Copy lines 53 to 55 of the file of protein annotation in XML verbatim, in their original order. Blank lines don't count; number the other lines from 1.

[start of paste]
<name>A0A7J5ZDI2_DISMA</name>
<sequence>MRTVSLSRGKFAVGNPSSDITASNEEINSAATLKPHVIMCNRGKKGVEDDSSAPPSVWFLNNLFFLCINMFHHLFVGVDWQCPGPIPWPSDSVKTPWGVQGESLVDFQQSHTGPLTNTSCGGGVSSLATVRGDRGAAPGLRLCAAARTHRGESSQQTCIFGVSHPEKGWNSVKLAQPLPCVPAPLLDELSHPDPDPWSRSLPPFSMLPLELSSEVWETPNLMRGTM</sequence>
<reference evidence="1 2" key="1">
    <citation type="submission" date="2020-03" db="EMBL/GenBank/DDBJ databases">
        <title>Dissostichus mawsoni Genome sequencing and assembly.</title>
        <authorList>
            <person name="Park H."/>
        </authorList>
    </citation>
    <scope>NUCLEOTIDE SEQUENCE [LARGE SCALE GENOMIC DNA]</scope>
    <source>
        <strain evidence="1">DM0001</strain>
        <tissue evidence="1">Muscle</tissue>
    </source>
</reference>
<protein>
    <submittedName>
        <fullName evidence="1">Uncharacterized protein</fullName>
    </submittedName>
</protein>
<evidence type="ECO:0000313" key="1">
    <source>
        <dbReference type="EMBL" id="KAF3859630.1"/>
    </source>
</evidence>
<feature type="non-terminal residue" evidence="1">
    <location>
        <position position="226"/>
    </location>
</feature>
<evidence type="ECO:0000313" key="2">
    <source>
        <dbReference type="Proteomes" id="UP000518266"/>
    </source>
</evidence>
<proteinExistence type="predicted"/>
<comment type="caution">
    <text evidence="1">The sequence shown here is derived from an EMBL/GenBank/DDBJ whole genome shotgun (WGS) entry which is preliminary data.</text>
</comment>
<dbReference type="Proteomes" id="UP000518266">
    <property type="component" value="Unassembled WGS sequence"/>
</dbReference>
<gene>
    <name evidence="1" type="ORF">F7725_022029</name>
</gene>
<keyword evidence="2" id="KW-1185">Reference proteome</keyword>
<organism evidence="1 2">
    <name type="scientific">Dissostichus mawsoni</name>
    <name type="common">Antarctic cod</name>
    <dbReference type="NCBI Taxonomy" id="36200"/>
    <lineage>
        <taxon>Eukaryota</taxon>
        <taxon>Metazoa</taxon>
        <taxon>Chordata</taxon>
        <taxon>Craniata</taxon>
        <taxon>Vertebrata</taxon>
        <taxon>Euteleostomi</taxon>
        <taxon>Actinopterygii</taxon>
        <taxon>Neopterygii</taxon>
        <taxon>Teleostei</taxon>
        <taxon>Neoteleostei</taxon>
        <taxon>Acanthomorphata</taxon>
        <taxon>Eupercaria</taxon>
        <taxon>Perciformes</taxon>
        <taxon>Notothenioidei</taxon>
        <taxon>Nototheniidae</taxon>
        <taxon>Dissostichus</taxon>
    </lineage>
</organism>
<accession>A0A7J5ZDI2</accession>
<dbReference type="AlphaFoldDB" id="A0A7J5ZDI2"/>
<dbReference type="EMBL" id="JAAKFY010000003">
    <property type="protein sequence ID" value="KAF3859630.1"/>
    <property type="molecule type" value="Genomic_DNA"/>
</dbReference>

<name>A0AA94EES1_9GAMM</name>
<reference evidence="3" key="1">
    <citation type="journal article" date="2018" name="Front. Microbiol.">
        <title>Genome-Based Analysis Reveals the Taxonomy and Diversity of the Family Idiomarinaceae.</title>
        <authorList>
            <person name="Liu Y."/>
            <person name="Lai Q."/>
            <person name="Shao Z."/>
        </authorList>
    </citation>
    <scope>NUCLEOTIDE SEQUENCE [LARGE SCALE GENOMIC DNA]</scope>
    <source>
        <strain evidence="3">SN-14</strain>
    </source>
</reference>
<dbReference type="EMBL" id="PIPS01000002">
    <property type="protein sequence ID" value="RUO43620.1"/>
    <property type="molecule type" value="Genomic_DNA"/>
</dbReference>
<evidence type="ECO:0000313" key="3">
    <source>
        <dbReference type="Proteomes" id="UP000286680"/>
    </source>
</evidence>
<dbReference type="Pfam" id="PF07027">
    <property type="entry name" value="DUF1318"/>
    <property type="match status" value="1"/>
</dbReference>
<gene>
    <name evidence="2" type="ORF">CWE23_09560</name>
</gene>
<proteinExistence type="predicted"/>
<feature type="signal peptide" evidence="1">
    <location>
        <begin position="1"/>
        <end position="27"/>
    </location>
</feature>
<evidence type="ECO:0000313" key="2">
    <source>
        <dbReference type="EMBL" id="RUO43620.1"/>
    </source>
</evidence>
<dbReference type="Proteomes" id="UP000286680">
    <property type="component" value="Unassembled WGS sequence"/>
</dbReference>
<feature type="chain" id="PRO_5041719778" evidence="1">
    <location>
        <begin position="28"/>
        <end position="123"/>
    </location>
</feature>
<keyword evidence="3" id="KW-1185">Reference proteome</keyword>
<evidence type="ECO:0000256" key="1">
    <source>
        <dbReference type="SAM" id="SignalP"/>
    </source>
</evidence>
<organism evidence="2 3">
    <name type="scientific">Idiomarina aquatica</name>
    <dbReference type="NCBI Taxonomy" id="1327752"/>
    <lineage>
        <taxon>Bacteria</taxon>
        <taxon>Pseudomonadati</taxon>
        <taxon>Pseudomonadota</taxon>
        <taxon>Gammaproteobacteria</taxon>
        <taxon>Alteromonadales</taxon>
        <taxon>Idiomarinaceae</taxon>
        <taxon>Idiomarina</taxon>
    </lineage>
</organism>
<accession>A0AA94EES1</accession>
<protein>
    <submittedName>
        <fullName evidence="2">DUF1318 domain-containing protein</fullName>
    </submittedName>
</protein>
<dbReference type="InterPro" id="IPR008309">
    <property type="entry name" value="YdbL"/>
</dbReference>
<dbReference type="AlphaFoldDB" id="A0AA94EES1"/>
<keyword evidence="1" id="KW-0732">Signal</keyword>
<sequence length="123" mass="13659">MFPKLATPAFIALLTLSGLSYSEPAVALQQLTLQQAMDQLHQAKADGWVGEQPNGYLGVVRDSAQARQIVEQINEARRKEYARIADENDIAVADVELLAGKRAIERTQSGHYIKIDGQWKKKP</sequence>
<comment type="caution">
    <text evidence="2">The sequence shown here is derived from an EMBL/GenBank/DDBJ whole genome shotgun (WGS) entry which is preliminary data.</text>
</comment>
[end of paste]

        <taxon>Metazoa</taxon>
        <taxon>Chordata</taxon>
        <taxon>Craniata</taxon>